I reviewed Lauren Beukes's time-travelling serial killer novel The Shining Girls back in May, and mentioned at the time that the US release was today. And here we are! Here's some of that review:
The Shining Girls
Shining Girls is the story of a serial killer named Harper Curtis, a savage psychopath who hunts the alleyways of a stinking Hooverville in Depression-era Chicago. Curtis is your basic remorseless nutcase who reels from one act of callous violence to another. Until he happens upon a boarded-up house where he seeks refuge from the people he's wronged and a chance to rest up and lick his wounds from an unsuccessful encounter. And that house isn't just a house, it's the House, an unexplained and inexplicable haunted place that slips through time back and forth between the Depression and the early 1990s. In this house is a room, filled with the trophies of murdered girls and their names, written on the wall in Curtis's own handwriting. Curtis learns that his destiny is to travel through the ages, killing the girls he's already killed, taking the trophies he's already taken.
One of Harper's victims is Kirby Mazrachi, but unlike the rest (and unbeknownst to Harper), Kirby survives his vicious attack. As Kirby matures, her obsession with the man who nearly killed her takes over her life, and she wrangles a job interning for the Chicago Sun-Times reporter who covered her attack all those years ago. She wheedles him into helping her pick up the details again, and slowly they begin to unravel the weird and awful truth.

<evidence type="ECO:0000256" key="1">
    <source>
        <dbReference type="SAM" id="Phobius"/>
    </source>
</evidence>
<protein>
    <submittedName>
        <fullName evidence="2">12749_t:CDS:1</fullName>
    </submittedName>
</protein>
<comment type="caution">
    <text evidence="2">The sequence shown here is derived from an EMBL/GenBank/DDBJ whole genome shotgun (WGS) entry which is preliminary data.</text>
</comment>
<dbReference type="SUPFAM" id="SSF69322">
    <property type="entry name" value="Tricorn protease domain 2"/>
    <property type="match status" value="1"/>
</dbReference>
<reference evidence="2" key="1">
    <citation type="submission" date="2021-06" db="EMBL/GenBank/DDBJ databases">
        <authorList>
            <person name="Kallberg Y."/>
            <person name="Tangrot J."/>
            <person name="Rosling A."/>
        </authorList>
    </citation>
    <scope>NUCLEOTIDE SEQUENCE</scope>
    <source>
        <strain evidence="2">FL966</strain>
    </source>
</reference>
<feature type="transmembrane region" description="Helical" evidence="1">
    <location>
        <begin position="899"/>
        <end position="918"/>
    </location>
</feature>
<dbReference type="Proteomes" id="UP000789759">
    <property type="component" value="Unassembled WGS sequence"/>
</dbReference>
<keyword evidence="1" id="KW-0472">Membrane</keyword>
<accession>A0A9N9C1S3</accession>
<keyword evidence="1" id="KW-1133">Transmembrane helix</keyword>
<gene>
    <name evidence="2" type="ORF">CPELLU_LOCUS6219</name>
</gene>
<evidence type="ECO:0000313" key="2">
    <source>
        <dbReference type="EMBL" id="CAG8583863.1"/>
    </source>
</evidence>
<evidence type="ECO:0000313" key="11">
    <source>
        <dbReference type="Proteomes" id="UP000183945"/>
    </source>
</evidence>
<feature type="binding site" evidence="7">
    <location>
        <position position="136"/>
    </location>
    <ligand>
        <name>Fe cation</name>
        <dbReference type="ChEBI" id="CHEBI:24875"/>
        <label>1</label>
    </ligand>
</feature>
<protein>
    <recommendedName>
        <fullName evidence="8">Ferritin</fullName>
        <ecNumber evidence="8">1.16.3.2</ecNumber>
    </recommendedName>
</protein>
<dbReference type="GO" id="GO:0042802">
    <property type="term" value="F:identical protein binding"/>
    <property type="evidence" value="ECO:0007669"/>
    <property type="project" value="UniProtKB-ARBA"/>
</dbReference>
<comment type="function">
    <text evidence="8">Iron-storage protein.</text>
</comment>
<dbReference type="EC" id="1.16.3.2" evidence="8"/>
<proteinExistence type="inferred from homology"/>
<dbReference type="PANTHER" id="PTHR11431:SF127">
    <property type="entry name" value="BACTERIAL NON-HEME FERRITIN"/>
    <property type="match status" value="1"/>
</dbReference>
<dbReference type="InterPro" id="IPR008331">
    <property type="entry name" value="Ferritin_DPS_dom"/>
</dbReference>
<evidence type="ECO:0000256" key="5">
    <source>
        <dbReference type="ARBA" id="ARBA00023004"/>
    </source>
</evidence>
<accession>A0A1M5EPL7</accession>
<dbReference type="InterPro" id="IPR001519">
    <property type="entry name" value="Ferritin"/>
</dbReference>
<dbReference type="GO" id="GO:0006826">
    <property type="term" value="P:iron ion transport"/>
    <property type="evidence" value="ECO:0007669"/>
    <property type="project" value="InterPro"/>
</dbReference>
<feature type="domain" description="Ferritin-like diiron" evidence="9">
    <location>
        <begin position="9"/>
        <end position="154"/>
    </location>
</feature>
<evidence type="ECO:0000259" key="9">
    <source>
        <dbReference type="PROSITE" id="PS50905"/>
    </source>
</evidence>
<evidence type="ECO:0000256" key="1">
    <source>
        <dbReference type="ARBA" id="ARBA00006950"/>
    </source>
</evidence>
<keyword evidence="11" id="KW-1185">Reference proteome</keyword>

Deftly told from many points of view and in many timezones, Shining Girls is a tremendous work of suspense fiction. What's more, it's a fabulous piece of both time-travel and serial killer fiction, using the intersection of those two themes to explore questions of free will, predestination, and causality in a mind-melting, heart-pounding mashup that delivers on its promise.
We love and celebrate the people who sneak into derelict themeparks and photograph their ruins! Beijing, Orlando, Sichuan, South Carolina, Japan, Berlin, New Orleans, even Walt Disney World!
Ed Felten (previously) — copyfighter, Princeton computer scientist, former deputy CTO of the White House — has published a four-and-a-half-page “primer for policymakers” on cryptography that explains how encryption for filesystems and encryption for messaging works, so they can be less ignorant.
The craftperson behind this wonderful, tiny room inside a PC tower is unknown, but they have a flair for detail and style — dig that tiny newspaper! (via Crazy Abalone)
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